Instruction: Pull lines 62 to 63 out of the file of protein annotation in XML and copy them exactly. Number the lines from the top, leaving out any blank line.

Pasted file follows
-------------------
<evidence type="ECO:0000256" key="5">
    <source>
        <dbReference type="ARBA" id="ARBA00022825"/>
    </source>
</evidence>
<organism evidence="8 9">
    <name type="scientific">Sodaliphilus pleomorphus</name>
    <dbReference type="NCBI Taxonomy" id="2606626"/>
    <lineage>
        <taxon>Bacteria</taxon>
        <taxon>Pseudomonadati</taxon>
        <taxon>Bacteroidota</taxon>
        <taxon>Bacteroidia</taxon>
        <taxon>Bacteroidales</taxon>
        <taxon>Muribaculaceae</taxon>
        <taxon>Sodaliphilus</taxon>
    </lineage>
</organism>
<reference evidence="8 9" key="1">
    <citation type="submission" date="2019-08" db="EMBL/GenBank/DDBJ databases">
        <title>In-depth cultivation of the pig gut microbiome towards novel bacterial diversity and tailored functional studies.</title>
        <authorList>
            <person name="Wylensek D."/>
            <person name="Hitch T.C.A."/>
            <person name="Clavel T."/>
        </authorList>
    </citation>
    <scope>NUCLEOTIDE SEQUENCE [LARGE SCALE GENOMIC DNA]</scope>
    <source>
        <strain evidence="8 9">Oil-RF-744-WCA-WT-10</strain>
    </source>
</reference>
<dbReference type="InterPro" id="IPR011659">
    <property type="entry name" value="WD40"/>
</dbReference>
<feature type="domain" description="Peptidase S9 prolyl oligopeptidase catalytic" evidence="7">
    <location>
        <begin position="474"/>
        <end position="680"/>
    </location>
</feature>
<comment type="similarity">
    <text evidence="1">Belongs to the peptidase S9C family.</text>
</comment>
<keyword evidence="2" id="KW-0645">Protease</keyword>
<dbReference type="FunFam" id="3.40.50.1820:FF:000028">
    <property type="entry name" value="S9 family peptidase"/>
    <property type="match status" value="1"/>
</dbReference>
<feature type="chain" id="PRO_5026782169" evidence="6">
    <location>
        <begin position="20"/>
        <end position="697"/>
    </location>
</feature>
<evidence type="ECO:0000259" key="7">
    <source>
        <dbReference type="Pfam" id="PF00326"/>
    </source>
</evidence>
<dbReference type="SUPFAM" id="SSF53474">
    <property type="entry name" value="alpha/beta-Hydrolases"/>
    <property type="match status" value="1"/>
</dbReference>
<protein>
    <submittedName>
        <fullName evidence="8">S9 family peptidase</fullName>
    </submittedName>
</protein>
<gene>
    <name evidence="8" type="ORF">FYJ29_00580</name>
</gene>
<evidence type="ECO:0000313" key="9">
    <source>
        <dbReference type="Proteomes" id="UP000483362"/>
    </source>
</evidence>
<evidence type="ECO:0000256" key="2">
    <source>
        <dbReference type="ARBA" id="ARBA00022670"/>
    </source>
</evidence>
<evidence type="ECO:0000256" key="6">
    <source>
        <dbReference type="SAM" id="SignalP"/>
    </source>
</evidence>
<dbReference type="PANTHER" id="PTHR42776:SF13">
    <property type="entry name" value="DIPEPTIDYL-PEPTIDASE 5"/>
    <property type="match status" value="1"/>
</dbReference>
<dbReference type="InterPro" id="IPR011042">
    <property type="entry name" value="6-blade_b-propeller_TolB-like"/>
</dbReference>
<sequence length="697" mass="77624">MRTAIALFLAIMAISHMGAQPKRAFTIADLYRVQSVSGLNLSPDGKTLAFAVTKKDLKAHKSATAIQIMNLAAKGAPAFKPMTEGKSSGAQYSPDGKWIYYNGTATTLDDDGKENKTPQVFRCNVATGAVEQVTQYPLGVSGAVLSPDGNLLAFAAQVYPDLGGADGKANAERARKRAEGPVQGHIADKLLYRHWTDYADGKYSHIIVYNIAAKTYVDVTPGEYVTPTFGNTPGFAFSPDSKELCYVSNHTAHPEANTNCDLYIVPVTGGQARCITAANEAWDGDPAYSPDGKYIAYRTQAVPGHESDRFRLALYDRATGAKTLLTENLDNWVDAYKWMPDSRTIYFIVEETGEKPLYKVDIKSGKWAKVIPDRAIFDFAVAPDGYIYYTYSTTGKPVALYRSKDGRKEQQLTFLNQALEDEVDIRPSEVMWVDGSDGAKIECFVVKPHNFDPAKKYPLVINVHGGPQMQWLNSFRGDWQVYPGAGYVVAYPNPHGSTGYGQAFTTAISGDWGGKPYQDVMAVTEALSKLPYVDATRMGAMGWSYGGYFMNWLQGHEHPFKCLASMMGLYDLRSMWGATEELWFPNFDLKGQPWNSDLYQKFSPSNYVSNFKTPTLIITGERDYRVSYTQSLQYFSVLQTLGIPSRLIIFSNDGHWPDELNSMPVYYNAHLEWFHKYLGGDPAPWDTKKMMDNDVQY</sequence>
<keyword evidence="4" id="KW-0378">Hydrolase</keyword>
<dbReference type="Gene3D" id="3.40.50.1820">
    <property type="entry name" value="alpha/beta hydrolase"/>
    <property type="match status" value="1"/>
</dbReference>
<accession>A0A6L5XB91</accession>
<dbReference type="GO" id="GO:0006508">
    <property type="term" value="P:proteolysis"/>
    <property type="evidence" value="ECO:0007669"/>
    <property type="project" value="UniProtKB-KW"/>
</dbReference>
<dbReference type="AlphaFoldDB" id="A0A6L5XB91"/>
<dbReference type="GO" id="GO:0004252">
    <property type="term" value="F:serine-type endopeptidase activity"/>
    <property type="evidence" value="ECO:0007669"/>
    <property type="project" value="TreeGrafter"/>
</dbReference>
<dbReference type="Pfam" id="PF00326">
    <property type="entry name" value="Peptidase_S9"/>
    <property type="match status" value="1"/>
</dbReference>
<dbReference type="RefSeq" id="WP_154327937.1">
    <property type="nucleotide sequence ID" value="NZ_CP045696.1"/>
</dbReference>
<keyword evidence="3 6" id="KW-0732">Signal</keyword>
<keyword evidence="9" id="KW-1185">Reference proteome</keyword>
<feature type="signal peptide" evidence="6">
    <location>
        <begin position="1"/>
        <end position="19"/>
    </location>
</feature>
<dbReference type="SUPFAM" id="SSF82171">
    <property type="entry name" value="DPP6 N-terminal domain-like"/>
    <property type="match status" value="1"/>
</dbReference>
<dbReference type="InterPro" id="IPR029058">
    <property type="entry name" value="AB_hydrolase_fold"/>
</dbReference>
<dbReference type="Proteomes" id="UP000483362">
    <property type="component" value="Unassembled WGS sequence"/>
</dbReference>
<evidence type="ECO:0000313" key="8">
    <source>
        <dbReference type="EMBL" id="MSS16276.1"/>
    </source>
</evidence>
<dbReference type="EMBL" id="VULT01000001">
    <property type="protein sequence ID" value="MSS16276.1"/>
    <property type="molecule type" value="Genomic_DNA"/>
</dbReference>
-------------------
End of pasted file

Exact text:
    <property type="entry name" value="alpha/beta-Hydrolases"/>
    <property type="match status" value="1"/>